It’s not every day major players serving the same market square off in court. But that’s exactly what’s occurring in federal court in Los Angeles as sugar processors and corn refiners slug it out in a $2 billion case that’s been brewing for years. No matter which side wins, the battle likely will leave a black mark on the overall sweetener industry, which already is under attack on multiple fronts, in addition to the ongoing tension between sugar producers and sugar users over the U.S. sugar program and other issues such as the Trans-Pacific Partnership.
The case is Western Sugar Cooperative, et al. v. Archer Daniels Midland Co., et al. and is being heard in U.S. District Court, Central District of California in Los Angeles. The Judge is Consuelo Marshall. The initial complaint was filed on April 22, 2011.
Plaintiffs are The Sugar Association, Inc.; C & H Sugar Co., Inc.; United States Sugar Corporation; American Sugar Refining, Inc.; The Amalgamated Sugar Company LLC; Imperial Sugar Corporation; Minn-Dak Farmers Cooperative; Western Sugar Cooperative; Michigan Sugar Co.; and the American Sugar Cane League U.S.A., Inc.
The litigation between the sugar industry and corn refiners has been brewing for decades, coming to a head after the corn refiners ran an advertising campaign in 2008 saying HFCS was no different than sugar in an attempt to stop the sharp decline in HFCS consumption and stem negative perceptions that had developed in the minds of many consumers. One of those attempts was to rename HFCS “corn sugar,” which the U.S. Food and Drug Administration blocked in 2012.
Several sugar processors filed suit against the corn refiners in 2011 claiming false advertising, among other things, and seeking about $1.5 billion in real and punitive damages and fees. Corn refiners filed a countersuit seeking $530 million and claiming, among other things, misinformation about HFCS from sugar processors.
Caloric sweeteners — both sugar and those derived from corn — have been blamed as a key source of obesity and for contributing to the rise in the occurrence of diabetes, heart disease and other ailments. As a result, sweeteners are clearly in the sights of consumer groups and regulators in the same manner as fat was a few years ago and salt was more recently.
Consumer groups and some politicians have tried and continue to try to tax “sugary” drinks as a way to curb obesity. Mexico implemented a tax on certain sweetened beverages and snacks in 2014. Sweetener consumption there declined last year but has rebounded strongly this year. A major sugar tax effort also is under way in England.
On the regulatory side, the U.S. Food and Drug Administration has proposed adding Daily Reference Value of 10% of total energy intake for added sugars and Per cent Daily Value for added sugars to the Nutrition Facts Panel. At the same time, the 2015 Dietary Guidelines Advisory Committee has proposed that added sugars make up no more than 10% of total caloric intake.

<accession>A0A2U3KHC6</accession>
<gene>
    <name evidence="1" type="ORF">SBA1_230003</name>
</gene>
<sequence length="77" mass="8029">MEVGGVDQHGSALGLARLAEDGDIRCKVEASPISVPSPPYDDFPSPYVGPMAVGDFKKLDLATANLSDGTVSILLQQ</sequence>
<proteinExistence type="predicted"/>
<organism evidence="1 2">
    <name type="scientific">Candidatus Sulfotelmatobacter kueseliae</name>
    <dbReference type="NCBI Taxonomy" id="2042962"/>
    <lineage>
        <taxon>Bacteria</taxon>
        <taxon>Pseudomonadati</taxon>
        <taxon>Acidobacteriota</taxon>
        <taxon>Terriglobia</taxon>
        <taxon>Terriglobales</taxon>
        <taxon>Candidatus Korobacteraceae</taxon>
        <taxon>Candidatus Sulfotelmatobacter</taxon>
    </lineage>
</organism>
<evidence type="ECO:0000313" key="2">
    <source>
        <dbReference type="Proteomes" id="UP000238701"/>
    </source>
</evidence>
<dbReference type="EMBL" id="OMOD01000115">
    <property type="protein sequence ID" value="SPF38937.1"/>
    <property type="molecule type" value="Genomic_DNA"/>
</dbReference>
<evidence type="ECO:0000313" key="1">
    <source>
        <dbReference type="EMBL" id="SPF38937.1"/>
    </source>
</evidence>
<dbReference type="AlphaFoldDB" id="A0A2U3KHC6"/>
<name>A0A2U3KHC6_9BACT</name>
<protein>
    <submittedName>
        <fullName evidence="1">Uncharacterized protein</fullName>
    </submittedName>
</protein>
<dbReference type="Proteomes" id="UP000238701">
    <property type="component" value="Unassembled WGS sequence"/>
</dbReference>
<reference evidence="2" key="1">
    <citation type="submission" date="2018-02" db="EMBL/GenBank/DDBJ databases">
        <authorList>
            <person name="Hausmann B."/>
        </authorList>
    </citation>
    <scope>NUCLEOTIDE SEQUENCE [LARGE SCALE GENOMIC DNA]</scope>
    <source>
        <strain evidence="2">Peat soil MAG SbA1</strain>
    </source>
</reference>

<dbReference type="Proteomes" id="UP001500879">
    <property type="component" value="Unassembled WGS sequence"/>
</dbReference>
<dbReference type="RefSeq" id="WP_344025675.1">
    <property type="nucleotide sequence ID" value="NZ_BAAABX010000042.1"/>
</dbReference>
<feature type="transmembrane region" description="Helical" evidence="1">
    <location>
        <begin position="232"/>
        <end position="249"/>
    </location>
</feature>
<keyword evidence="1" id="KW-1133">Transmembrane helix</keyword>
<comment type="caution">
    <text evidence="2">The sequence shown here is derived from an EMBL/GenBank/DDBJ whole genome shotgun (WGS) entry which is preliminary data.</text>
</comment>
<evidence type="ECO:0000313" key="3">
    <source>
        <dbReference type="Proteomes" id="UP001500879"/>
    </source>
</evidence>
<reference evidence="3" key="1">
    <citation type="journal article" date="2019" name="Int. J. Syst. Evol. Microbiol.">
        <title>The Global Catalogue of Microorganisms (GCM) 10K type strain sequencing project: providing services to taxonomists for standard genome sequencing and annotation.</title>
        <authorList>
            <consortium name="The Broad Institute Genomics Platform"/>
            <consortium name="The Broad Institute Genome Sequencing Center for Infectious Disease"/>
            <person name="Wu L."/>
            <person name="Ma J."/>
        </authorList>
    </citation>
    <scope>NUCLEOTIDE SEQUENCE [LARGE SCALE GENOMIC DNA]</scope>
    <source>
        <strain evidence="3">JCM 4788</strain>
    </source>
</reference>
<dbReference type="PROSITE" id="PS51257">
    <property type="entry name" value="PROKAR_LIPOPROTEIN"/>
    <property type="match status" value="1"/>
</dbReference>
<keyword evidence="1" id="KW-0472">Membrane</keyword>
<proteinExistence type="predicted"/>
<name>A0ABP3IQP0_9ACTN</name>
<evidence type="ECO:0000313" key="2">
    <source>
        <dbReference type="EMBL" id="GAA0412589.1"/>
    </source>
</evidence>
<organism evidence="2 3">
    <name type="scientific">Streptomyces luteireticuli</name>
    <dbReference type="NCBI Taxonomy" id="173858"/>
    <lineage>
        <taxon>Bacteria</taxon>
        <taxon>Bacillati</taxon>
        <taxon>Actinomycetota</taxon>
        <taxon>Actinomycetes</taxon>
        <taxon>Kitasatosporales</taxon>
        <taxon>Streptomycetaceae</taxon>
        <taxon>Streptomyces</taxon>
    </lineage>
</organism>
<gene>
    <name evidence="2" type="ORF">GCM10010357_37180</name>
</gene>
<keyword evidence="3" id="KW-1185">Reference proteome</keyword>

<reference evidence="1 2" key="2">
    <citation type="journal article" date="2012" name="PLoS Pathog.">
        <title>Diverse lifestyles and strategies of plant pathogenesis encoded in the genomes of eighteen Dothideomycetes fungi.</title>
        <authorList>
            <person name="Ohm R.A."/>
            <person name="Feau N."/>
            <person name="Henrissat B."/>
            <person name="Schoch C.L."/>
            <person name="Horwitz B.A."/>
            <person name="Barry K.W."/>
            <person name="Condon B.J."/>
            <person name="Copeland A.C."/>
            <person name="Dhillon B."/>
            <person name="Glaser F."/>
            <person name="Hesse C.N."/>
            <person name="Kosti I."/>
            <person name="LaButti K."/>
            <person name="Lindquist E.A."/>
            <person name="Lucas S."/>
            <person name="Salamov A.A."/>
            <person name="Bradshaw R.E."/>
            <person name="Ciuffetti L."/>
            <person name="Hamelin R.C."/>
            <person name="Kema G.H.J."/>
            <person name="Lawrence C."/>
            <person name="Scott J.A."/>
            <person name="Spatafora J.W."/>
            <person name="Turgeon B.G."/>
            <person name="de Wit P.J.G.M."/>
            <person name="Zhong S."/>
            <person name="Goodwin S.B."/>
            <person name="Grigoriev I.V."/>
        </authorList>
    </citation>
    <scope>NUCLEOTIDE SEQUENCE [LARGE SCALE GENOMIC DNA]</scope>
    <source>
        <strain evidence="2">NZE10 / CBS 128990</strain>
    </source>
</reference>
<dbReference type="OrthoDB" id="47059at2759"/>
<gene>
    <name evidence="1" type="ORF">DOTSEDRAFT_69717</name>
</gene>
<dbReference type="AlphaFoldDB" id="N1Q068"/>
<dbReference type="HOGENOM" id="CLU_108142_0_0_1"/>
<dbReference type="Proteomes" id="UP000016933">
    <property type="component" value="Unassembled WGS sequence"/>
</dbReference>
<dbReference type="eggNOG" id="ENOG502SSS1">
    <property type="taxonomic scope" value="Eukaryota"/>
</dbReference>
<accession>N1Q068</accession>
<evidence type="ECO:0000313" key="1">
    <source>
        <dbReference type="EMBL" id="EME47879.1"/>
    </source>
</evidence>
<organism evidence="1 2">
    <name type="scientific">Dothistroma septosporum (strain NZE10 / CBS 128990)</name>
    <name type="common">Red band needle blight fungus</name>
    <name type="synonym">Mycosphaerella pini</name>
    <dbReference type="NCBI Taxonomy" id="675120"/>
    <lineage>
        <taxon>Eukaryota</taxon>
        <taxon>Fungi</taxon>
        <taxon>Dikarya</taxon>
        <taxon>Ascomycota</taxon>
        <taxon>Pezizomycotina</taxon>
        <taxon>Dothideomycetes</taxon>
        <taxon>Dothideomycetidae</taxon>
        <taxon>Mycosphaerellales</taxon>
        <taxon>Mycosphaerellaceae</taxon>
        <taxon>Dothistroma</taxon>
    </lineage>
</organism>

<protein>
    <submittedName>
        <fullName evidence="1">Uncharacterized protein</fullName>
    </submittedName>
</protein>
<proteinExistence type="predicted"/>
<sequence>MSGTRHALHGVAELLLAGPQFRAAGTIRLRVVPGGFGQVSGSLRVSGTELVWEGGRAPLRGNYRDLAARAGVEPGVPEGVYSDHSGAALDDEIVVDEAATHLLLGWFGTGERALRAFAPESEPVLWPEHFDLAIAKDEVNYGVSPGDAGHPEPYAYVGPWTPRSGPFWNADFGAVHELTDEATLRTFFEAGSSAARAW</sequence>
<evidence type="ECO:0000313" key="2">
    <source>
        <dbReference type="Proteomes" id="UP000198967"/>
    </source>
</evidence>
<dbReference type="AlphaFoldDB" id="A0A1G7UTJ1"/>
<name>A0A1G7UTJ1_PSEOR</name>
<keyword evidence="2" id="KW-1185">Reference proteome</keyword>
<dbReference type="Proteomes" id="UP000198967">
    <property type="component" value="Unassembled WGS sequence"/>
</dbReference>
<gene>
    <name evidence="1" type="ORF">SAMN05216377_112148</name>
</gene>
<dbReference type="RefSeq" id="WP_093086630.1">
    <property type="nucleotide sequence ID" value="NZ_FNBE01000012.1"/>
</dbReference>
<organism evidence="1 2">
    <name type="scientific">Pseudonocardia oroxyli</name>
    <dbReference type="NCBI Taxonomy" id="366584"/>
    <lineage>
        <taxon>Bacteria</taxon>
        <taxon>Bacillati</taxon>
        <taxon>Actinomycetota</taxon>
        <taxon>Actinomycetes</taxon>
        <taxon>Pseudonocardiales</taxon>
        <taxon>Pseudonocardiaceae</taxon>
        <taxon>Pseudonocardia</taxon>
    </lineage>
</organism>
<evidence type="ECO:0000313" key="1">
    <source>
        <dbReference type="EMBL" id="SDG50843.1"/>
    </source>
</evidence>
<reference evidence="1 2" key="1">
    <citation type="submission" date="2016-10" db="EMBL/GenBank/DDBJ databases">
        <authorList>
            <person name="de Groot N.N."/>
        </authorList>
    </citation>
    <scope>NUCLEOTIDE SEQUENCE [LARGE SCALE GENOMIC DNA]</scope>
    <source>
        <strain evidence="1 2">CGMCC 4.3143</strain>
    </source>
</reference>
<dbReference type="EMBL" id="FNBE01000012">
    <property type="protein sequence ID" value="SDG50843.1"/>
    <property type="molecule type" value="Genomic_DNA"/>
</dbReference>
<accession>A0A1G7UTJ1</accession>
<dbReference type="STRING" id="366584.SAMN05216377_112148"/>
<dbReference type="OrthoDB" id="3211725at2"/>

The sweetener industry along with much of the confectionery and beverage industries are contesting much of the regulatory changes and have successfully batted down most of the tax ballot issues with a couple notable exceptions.
The growing anti-sweetener pressure suggests that at some point sweetener consumption will take a hit despite the annual 1% to 1.5% increase in demand related to population growth. Sweetener consumption already has declined from its peak in 1999, which the sweetener industry points out to those who blame the increasing rate of obesity on sugar. Total caloric sweetener consumption (sugar, all corn sweeteners, honey and edible syrups) in 2014 was estimated by the U.S. Department of Agriculture at 131.1 lbs per person, down 14% from its peak of 153.2 lbs in 1999.
In the past half century, per capita sugar consumption peaked at 102.3 lbs in 1972, plunged to 60 lbs in 1986 and rose to 68.4 lbs in 2014, the highest since 1983.
On the corn sweetener side, high-fructose corn syrup first was “counted” in total caloric consumption numbers in 1968 at 0.1 lb per person. HFCS steadily increased its foothold over the next 30 years, peaking at 64.5 lbs per person in 1999, just 1 lb less than sugar (total per capita corn sweetener consumption was 85.3 lbs that year when glucose and dextrose are included). Consumption of HFCS dived 30% to 45.6 lbs per person in 2014, but has leveled out the last couple of years.
It should be noted that exports of HFCS to Mexico have soared from a low of 7,101 tonnes (dry weight) in 2003 to 1,164,265 tonnes in 2012, backing off to 841,482 tonnes in 2014. Exports have been especially strong since 2008 under the North American Free Trade Agreement, as have U.S. imports of Mexican sugar. Total HFCS production has declined only 9% since 2001, despite the much sharper drop in U.S. per capita consumption.
The case between the two groups began with jury selection in federal court in Los Angeles on Nov. 4 and is expected to last at least a month. The general press refers to the case as Big Sugar versus Big Corn. There’s nothing sweet about it.